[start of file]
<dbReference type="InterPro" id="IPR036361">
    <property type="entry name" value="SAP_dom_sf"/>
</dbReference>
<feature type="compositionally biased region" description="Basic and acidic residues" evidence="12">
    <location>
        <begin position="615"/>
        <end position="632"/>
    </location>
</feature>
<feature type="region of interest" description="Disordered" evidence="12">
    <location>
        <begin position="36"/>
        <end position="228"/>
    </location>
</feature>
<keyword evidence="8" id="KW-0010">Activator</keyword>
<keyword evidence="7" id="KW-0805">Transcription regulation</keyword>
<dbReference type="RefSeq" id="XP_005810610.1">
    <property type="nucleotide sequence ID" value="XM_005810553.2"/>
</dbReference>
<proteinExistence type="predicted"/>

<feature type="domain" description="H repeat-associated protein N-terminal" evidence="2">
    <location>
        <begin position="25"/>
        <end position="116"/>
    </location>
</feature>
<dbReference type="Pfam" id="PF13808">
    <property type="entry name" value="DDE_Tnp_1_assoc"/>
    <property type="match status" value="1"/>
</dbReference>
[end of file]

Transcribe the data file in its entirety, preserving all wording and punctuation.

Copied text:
<dbReference type="InterPro" id="IPR036361">
    <property type="entry name" value="SAP_dom_sf"/>
</dbReference>
<feature type="compositionally biased region" description="Basic and acidic residues" evidence="12">
    <location>
        <begin position="615"/>
        <end position="632"/>
    </location>
</feature>
<feature type="region of interest" description="Disordered" evidence="12">
    <location>
        <begin position="36"/>
        <end position="228"/>
    </location>
</feature>
<keyword evidence="8" id="KW-0010">Activator</keyword>
<keyword evidence="7" id="KW-0805">Transcription regulation</keyword>
<dbReference type="RefSeq" id="XP_005810610.1">
    <property type="nucleotide sequence ID" value="XM_005810553.2"/>
</dbReference>
<proteinExistence type="predicted"/>

<feature type="domain" description="H repeat-associated protein N-terminal" evidence="2">
    <location>
        <begin position="25"/>
        <end position="116"/>
    </location>
</feature>
<dbReference type="Pfam" id="PF13808">
    <property type="entry name" value="DDE_Tnp_1_assoc"/>
    <property type="match status" value="1"/>
</dbReference>